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Courts could still run short of funds

Senior Editor Regular News

Courts could still run short of funds

Senior Editor

Chief Justice Canady Despite a $54 million loan to begin the 2011-12 fiscal year, Florida courts still face the prospect of running out of money because foreclosure filings are lagging behind predictions, according to Supreme Court Chief Justice Charles Canady.

Canady addressed the Bar Board of Governors at its July 29 meeting in Palm Beach and said the court will continue to need support from the Bar on legislative issues, particularly on budget matters.

Two years ago, the Legislature created an operating trust fund for the court system, funding it with higher filing fees, particularly on foreclosures. Foreclosure filings eventually became more than 50 percent of the state courts system’s funding.

But in the wake of allegations about forged documents and poorly prepared paperwork, the number of foreclosure filings nationally and in Florida plunged late last year, turning what had been expected to be a surplus in the court operating trust fund into a deficit. The courts needed a $28.5 million loan from other state funds in order to complete the 2010-11 fiscal year without a shutdown of courts.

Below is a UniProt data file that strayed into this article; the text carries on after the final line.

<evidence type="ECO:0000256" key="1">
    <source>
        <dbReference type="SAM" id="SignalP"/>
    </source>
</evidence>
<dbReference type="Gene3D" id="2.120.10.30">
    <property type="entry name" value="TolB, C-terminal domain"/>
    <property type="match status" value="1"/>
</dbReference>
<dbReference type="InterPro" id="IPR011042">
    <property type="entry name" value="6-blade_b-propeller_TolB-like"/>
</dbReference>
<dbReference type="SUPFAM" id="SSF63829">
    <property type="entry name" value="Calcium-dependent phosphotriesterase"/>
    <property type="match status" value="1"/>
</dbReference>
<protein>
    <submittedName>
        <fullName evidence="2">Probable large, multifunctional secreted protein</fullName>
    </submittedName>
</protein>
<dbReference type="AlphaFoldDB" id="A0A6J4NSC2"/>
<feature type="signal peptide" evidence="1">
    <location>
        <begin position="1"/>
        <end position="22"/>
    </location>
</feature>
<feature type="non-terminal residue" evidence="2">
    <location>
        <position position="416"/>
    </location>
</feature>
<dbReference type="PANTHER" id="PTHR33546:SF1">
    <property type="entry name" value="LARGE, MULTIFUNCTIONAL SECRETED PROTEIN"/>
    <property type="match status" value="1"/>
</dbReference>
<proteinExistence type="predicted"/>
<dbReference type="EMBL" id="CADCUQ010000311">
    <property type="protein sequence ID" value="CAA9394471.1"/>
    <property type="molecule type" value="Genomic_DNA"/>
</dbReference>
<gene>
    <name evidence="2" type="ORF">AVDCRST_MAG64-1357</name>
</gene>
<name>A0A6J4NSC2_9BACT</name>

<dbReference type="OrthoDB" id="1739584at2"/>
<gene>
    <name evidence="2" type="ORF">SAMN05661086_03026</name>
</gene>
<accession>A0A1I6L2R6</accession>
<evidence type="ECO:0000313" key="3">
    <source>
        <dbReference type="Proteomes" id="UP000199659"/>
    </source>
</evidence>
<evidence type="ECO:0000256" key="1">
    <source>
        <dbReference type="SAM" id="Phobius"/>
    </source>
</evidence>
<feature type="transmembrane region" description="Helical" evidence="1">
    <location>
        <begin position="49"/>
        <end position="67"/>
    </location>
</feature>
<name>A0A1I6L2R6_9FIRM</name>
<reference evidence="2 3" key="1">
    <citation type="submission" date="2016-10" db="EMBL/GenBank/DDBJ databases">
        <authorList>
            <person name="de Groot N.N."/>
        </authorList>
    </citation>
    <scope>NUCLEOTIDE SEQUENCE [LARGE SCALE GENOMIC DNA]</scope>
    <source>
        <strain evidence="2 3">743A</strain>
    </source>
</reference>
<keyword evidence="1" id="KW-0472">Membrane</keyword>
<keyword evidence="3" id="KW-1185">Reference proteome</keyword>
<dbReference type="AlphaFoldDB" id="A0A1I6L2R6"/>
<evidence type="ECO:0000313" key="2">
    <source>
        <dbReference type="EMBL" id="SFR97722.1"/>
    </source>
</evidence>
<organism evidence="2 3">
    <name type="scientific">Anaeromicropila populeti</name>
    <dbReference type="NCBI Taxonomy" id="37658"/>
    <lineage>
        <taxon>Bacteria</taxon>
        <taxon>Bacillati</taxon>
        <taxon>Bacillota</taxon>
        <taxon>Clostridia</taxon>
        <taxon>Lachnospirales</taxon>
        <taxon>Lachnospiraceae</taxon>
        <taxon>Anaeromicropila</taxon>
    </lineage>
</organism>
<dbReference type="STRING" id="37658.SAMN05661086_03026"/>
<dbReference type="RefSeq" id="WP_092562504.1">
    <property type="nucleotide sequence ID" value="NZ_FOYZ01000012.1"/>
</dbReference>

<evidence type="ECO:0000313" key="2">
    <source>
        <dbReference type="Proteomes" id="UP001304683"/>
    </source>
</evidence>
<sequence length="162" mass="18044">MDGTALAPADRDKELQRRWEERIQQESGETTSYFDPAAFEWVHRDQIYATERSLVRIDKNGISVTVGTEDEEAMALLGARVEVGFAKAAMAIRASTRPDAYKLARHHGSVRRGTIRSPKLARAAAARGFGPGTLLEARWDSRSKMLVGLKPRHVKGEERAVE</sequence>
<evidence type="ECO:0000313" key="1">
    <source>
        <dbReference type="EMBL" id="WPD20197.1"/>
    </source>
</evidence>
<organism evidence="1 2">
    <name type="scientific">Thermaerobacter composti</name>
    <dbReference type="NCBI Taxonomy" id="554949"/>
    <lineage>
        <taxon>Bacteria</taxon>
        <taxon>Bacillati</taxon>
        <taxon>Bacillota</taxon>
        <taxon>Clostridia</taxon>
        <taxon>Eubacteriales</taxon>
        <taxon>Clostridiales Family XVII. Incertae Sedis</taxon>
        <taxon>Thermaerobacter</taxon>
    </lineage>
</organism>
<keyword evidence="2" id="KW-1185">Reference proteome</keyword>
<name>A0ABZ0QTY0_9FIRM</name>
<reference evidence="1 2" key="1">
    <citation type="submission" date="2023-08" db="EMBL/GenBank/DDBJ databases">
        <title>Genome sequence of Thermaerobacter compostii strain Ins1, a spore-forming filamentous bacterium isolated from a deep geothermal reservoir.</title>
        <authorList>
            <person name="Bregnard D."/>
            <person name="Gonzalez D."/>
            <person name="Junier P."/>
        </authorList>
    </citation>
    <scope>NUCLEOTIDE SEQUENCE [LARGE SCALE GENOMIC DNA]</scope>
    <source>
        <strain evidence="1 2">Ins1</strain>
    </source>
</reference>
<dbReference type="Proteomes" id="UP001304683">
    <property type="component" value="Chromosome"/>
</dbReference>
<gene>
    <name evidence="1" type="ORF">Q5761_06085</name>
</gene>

Recognizing that foreclosure filings remained relatively low, Canady said the Legislature approved a $54 million loan to help the courts through the start of the 2011-12 fiscal year. However, the state’s revenue estimating conference projected that foreclosure filings would pick up later this year, enabling the courts to complete the year without additional borrowing.

“The challenges go on, and we face another shortfall in our budget this year,” Canady told the board. “We have seen a slight uptick in foreclosure filings. If that continues, it still will not be enough to produce the revenues that have been estimated by the revenue estimating conference, so we will again find ourselves in a shortfall.”

The chief justice said he’s setting up meetings with appropriations chairs in the House and Senate and with Gov. Rick Scott’s office to work on a plan for additional loans.

“This is an intolerable situation for our branch and we’ve got to, in the next session of the Legislature, get to the point that. . . we have a funding arrangement that is reliable,” Canady said. “I could understand if the whole government was facing a precipitous decline in revenue that we would be part of the mix, and we would have to suffer like everyone else. But this is not intended to operate this way.. . . It happens our branch is bearing uncertainty in a way that really no one else in government is.

“I believe we have an understanding in the Legislature this is a problem and. . . the governor, he understands this issue,” the chief justice continued. “We’re going to be working diligently to get this resolved, to get us through this fiscal year but then come up with a permanent fix beyond that. We’re going to need your support as we continue this process. We’re grateful for the support you provided [in the spring legislative session], and I know we can count on your support for the future to get a permanent solution.”

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